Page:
Watch for problems if you have multiple types of fish. If you have fish in your tank that feed in different areas of the tank, or on different types of food, you will likely need to purchase more than one fish food. Watch mixed-species tanks closely during feeding when you start them on a new food. You may need to find different combinations of food or feeding times if the fish at the surface eat all the food intended for the fish at the bottom. If some of your fish are active during the day and others at night, feeding them at two different times may help ensure that each fish gets enough food.[8]

Consider your options while away on vacation. Leaving adult fish alone without food for a few days is almost always safe, and if you research your fish species online you may discover they can survive without serious risk for one or two weeks.[9] For longer trips, or for young fish with more urgent food requirements, you’ll need a way to feed them while you’re gone. Choose from one of the following solutions:Cite error: Closing missing for tag

Feed most fish vegetables or algae. Herbivores and omnivores will likely be healthier and more colorful if you supplement their diet with the occasional plant matter, and even many carnivorous species can eat plants for useful nutrients. As always, research your fish species online before feeding it a new food. You can attach a piece of vegetable inside the tank with a vegetable clip, or cut it into small pieces to feed to your fish. Be sure to remove any uneaten vegetables within 48 hours, or it will start to rot in your tank.[[Image:Feed a Fish Step 16.jpg|center|550px]
Carrots, zucchini, cucumbers, carrots, lettuce, and peas are just a few of the vegetables your fish might enjoy. Feed once every few days or as advised for your species.

Using spirulina powder, infusoria, algae, or other plant matter sold at aquarium shops is another option, and a necessary one for tiny, juvenile fish too small to eat vegetable pieces. As long as the tank’s surface or walls doesn’t become overgrown with algae, you may add it according to instructions once or twice a day.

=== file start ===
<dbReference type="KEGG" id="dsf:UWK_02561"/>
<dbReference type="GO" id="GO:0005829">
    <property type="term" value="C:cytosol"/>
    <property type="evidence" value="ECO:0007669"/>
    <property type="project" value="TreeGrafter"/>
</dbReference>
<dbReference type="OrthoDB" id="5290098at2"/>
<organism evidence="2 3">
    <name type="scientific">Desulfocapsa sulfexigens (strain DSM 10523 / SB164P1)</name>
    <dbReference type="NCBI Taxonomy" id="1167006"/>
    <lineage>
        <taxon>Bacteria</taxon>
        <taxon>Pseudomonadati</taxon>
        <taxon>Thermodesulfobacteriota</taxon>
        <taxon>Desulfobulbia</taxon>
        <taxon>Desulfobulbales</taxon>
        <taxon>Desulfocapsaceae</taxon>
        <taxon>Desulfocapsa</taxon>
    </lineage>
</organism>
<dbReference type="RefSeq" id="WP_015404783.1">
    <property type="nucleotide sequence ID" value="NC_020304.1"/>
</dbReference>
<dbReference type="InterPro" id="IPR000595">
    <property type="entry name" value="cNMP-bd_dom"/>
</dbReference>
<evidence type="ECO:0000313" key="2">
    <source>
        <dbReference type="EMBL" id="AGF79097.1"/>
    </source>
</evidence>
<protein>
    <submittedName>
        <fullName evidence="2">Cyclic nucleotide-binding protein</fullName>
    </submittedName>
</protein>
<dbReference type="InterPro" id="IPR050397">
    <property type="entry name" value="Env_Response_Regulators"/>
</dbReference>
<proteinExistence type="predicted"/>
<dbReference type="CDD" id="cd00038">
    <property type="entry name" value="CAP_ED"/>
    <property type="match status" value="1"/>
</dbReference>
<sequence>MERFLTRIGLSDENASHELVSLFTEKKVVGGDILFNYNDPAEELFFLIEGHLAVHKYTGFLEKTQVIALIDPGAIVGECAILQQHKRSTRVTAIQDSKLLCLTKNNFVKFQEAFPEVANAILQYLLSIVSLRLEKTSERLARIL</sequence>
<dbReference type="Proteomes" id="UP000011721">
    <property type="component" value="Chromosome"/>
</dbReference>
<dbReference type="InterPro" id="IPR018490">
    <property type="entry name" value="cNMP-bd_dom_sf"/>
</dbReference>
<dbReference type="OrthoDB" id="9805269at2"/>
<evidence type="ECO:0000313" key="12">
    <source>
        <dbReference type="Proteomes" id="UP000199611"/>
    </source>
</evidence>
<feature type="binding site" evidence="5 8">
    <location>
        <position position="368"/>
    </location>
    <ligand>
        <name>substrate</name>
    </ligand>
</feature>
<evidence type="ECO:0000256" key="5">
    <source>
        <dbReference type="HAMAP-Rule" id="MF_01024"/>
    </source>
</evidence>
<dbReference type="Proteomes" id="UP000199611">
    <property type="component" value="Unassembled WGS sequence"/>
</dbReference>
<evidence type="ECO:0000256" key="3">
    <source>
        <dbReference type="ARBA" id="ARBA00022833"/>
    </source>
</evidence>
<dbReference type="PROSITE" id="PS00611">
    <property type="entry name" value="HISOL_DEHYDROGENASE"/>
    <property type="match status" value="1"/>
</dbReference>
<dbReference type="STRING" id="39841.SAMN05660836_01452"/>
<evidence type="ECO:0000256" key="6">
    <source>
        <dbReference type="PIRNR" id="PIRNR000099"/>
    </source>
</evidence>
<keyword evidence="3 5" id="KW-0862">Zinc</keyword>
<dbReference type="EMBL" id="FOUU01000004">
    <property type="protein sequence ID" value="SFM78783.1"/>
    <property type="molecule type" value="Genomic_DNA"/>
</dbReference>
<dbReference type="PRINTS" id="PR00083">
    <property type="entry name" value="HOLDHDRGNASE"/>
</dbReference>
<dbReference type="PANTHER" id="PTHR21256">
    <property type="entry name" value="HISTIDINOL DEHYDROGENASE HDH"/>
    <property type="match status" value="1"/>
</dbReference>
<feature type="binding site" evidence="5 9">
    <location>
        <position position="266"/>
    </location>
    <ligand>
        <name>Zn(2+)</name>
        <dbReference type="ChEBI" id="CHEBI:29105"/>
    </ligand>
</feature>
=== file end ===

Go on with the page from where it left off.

Feed your fish a variety of these supplements for greater health. Different animals or vegetables provide different vitamins, minerals, and other nutrients. Alternate between two or three types of animal or meat (for carnivorous fish) or vegetables (for other fish) for a better chance at providing all the requirements for healthy fish.[Image:Feed a Fish Step 17.jpg|center|550px]#Provide straight vitamins or minerals if you notice problems. If your fish’s bright colors fade, they become less active, or you notice other signs of poor health, your fish may be lacking certain nutrients. It’s best to seek expert advice to gain a better idea of which vitamins or minerals your fish needs, or to identify other problems. Fish may need these supplements during times of stress, such as when new fish are introduced to the tank.Cite error: Closing missing for tag

If you are going to hand-feed, place the food in your hand and let the fish swim up and pick the food out of your hand. Do not keep trying if the fish are shy and having trouble eating; some fish may be stressed by your attempt.

Do not overfeed!

Be careful not to overfeed! Fish can die if you let them eat too much.

Certain foods such as beef heart are high in fat. Your fish will love these, but they should only be given occasionally or to growing fish.

If you are feeding your fish live food, you should make sure the food is healthy and parasite-free.

Don’t feed a fish a new type of food (such as insects or vegetables) without checking if it safe for that species. Some species may catch diseases from certain foods or have other health problems.

Related wikiHows
How to Hand Feed a Fish

How to Set up a Freshwater Aquarium

How to Set up a Tropical Aquarium

How to Clean a Fish Tank

How to Create Aquariums So Lizards and Fish Can Coexist

How to Make Fish Food from Fish

Sources and Citations